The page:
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Music Reissues Weekly: Let's Stomp - Merseybeat and Beyond | reviews, news & interviews

Music Reissues Weekly: Let's Stomp - Merseybeat and Beyond

Music Reissues Weekly: Let's Stomp - Merseybeat and Beyond

Exhaustive entry point into the scene which birthed The Beatles

Liverpool's The Merseybeats: The Mersey Beats until their record label exercised a name change

The words “Mersey” and “beat” were first publicly paired-up in July 1961 when a newspaper titled Mersey Beat went on sale in Liverpool. The debut issue – dated July 6-20 1961 – was distributed to newsagents. Its editor, art student Bill Harry, personally delivered copies to 28 other shops. It was also on sale at local clubs and jive halls. The NEMS store’s Brian Epstein took 25 copies of the first issue. The print run was 5000 copies.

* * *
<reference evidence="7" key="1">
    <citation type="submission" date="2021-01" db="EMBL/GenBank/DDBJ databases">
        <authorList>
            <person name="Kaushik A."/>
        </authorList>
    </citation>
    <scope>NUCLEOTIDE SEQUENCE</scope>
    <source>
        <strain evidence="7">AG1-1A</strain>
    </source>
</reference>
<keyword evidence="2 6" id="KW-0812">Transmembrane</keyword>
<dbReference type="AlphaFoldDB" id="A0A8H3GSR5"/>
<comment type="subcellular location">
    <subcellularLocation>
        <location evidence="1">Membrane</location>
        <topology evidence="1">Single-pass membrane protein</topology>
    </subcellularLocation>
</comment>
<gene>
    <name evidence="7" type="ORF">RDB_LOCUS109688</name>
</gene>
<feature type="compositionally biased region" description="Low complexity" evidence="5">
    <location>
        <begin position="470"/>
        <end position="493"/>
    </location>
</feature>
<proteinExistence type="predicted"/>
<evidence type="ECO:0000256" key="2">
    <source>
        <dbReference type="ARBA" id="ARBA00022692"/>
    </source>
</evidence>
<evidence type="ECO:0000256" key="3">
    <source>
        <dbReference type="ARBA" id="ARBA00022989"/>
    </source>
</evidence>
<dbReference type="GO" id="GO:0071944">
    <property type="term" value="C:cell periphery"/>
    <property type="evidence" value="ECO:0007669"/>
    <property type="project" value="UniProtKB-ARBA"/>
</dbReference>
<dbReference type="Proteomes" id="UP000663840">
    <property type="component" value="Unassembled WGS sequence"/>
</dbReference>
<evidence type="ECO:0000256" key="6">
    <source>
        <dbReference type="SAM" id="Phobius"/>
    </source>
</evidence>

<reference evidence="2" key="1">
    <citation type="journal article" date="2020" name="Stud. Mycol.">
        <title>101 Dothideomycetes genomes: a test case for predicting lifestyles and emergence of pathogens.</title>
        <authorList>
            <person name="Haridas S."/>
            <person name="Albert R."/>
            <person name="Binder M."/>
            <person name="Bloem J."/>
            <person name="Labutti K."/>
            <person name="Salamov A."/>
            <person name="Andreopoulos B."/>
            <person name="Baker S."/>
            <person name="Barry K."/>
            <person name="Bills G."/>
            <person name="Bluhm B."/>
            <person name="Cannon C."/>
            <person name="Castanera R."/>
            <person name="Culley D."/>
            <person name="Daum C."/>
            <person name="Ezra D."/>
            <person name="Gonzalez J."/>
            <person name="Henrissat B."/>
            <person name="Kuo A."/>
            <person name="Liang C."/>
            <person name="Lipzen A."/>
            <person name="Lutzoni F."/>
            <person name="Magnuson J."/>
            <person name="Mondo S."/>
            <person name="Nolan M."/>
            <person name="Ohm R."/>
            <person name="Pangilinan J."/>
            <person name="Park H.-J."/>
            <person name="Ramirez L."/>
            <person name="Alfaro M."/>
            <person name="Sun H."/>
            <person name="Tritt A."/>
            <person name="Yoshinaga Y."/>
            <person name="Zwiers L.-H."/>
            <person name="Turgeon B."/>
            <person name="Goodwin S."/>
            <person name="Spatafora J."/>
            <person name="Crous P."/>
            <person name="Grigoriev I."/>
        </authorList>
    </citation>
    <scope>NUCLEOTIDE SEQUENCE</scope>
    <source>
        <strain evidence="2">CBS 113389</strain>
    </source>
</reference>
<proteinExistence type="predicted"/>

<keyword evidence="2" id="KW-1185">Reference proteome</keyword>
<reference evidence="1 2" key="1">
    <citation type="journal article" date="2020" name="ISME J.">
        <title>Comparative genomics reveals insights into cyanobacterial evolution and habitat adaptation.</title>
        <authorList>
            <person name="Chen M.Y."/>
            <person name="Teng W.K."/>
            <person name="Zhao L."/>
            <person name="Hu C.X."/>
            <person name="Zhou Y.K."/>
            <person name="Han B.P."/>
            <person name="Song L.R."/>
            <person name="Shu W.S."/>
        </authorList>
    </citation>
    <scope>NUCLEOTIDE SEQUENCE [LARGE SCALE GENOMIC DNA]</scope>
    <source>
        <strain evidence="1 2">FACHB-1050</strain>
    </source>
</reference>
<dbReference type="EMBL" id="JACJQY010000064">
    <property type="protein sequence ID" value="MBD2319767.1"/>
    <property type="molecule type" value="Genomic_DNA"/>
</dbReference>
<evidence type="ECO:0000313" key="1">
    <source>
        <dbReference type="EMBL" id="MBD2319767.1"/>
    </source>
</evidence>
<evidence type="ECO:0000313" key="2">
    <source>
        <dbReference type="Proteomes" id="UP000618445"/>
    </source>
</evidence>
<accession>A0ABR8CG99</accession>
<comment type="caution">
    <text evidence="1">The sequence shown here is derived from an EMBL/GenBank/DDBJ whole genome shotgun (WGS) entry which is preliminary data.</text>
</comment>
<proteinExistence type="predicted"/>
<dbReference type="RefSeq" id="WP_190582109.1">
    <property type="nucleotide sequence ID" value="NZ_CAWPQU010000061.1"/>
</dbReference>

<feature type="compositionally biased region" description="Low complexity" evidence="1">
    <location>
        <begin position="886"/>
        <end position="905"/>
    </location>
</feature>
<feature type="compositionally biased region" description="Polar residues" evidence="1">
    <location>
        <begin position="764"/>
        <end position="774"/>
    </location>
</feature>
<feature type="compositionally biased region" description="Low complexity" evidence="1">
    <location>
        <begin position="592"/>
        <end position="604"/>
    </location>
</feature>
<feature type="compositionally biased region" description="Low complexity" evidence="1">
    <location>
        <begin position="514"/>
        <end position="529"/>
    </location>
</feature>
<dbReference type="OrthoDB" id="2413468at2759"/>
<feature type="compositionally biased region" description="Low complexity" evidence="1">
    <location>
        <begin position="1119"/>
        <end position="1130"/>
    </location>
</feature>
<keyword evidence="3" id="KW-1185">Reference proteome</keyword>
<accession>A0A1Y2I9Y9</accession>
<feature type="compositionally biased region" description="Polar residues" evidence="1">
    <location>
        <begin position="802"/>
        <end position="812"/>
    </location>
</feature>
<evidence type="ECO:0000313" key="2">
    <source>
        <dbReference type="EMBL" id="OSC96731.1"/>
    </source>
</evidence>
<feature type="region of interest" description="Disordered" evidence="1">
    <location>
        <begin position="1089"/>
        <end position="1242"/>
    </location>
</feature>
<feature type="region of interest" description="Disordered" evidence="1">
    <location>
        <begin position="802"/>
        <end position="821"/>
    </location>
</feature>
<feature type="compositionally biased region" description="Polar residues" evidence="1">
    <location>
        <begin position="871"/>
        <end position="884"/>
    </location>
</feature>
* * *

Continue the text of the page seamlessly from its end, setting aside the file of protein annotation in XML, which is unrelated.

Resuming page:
Buyers saw a mast head saying “What’s On In Merseyside”. The front cover had a picture of Gene Vincent taken when he was in Liverpool alongside trails for forthcoming orchestral and theatrical productions. Inside, a short piece on singer Cilla Black and a whacky contribution by John Lennon on his band titled “Being a short diversion on the origins of The Beatles”. Harry and Lennon had been at art school together. In time, Mersey Beat would solely be devoted to the scene from which Cilla Black and The Beatles had sprung. The UK gained its first local music paper.

Let's Stomp - Merseybeat And BeyondMersey Beat was a smart title. There was the sense of beat as in police beat: the paper was nosing around the Mersey area. There was also beat, as in music. The two words were not yet collapsed into one, and weren’t yet specific musical signifiers. How that happened is fascinating.

A first sign of the resonance of the title Harry chose came in February 1962, when Cavern Club DJ Bob Wooler renamed local band The Mavericks without telling them beforehand. They first knew of the change after seeing the poster for a Wooler-promoted show they were booked for. Wooler was asked why they weren’t on the bill. He told them they were – but as The Mersey Beats. Bill Harry had given permission to use his paper’s name as he thought it would be good promotion.